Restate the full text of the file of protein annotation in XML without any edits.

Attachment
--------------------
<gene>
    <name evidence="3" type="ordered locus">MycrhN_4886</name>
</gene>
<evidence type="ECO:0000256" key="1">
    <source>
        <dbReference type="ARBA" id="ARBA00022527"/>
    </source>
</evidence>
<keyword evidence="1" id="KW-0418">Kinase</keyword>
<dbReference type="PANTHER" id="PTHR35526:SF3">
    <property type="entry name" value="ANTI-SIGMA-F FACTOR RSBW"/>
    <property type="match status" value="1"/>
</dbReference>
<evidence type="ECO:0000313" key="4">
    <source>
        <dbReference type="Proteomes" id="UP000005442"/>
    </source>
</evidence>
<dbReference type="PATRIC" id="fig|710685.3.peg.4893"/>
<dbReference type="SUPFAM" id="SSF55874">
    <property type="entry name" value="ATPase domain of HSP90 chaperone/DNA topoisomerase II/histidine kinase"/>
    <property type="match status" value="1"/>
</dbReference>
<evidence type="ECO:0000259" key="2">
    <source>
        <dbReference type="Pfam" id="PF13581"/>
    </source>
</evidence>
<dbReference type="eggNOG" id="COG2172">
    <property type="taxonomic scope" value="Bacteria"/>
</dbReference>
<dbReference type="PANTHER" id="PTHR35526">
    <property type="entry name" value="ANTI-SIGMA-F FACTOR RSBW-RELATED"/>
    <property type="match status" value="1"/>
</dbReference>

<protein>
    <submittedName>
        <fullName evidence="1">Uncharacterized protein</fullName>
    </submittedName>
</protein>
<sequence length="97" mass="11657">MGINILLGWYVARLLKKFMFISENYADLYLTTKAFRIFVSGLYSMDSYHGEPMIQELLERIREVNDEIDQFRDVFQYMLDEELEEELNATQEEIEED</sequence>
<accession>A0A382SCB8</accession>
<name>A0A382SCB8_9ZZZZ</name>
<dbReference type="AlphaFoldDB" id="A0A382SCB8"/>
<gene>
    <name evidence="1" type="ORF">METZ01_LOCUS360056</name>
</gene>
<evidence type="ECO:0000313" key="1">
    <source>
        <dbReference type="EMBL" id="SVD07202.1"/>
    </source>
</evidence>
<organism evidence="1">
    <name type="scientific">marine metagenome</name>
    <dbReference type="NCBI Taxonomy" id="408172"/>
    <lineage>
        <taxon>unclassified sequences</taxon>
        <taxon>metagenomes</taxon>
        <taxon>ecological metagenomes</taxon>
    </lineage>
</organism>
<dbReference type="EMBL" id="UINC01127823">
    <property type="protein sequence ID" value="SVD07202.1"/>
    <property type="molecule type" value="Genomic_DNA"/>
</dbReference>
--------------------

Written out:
<gene>
    <name evidence="3" type="ordered locus">MycrhN_4886</name>
</gene>
<evidence type="ECO:0000256" key="1">
    <source>
        <dbReference type="ARBA" id="ARBA00022527"/>
    </source>
</evidence>
<keyword evidence="1" id="KW-0418">Kinase</keyword>
<dbReference type="PANTHER" id="PTHR35526:SF3">
    <property type="entry name" value="ANTI-SIGMA-F FACTOR RSBW"/>
    <property type="match status" value="1"/>
</dbReference>
<evidence type="ECO:0000313" key="4">
    <source>
        <dbReference type="Proteomes" id="UP000005442"/>
    </source>
</evidence>
<dbReference type="PATRIC" id="fig|710685.3.peg.4893"/>
<dbReference type="SUPFAM" id="SSF55874">
    <property type="entry name" value="ATPase domain of HSP90 chaperone/DNA topoisomerase II/histidine kinase"/>
    <property type="match status" value="1"/>
</dbReference>
<evidence type="ECO:0000259" key="2">
    <source>
        <dbReference type="Pfam" id="PF13581"/>
    </source>
</evidence>
<dbReference type="eggNOG" id="COG2172">
    <property type="taxonomic scope" value="Bacteria"/>
</dbReference>
<dbReference type="PANTHER" id="PTHR35526">
    <property type="entry name" value="ANTI-SIGMA-F FACTOR RSBW-RELATED"/>
    <property type="match status" value="1"/>
</dbReference>

<protein>
    <submittedName>
        <fullName evidence="1">Uncharacterized protein</fullName>
    </submittedName>
</protein>
<sequence length="97" mass="11657">MGINILLGWYVARLLKKFMFISENYADLYLTTKAFRIFVSGLYSMDSYHGEPMIQELLERIREVNDEIDQFRDVFQYMLDEELEEELNATQEEIEED</sequence>
<accession>A0A382SCB8</accession>
<name>A0A382SCB8_9ZZZZ</name>
<dbReference type="AlphaFoldDB" id="A0A382SCB8"/>
<gene>
    <name evidence="1" type="ORF">METZ01_LOCUS360056</name>
</gene>
<evidence type="ECO:0000313" key="1">
    <source>
        <dbReference type="EMBL" id="SVD07202.1"/>
    </source>
</evidence>
<organism evidence="1">
    <name type="scientific">marine metagenome</name>
    <dbReference type="NCBI Taxonomy" id="408172"/>
    <lineage>
        <taxon>unclassified sequences</taxon>
        <taxon>metagenomes</taxon>
        <taxon>ecological metagenomes</taxon>
    </lineage>
</organism>
<dbReference type="EMBL" id="UINC01127823">
    <property type="protein sequence ID" value="SVD07202.1"/>
    <property type="molecule type" value="Genomic_DNA"/>
</dbReference>